Next-generation sequencing (NGS) of plasma samples from the patient was performed by Monogram Biosciences (a LabCorp specialty testing group; South San Francisco, CA). The gag, protease, integrase, reverse transcriptase, and the entire env (gp160) regions of HIV-1 from the patient sample were sequenced and compared with sequences relative to a subtype-specific reference sample. Although the BB305 LVV contains short segments of HIV pol and env genes, there are large stretches (>2000 bp) of HIV sequence that are not in the BB305 LVV. NGS of the patient sample identified HIV-1 subtype AE (circulating recombinant form-01), with a high percentage of reads mapped to the reference sequences but with substantial differences between the patient sample and BB305 LVV, which contains HIV-1‒derived sequences from clade B. The sequenced regions mostly cover segments of the HIV genome that are absent from the BB305 LVV but do include sequences corresponding to the packaging signal (Ψ), cPPT, and RRE that are in the BB305 LVV. Notably, sequencing of the Ψ, cPPT, and RRE regions of the patient sample were not identical to BB305 LVV. In addition, other sequences unique to BB305 LVV and its manufacture, including the β-globin gene or VSV-G, were not present. Thus, it was concluded that the HIV identified was WT and not related to beti-cel GT.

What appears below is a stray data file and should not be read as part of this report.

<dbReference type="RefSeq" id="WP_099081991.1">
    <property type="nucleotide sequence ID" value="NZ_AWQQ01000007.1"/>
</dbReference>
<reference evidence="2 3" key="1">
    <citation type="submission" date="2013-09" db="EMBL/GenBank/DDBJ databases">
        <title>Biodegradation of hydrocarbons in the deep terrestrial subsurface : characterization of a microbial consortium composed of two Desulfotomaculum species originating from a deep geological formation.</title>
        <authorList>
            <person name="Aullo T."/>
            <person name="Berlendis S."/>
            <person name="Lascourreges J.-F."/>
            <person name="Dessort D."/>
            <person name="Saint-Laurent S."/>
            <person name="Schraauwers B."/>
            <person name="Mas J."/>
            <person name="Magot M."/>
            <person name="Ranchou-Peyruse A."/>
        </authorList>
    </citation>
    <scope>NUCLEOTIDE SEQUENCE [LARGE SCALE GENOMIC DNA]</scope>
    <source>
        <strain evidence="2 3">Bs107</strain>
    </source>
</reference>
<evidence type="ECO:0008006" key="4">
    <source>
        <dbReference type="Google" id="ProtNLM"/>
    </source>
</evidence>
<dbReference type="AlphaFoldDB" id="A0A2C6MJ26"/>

Treatment of HIV
Approximately 1 month after diagnosis, antiretroviral treatment with tenofovir disoproxil fumarate/efavirenz/emtricitabine 300/600/200 mg once daily and dapsone 100 mg/d was initiated. Three months later, the patient’s viral load had decreased to 70 copies per mL, and the CD4+ cell count was 163 cells per mm3 (10%), and the antiretroviral treatment regimen was continued.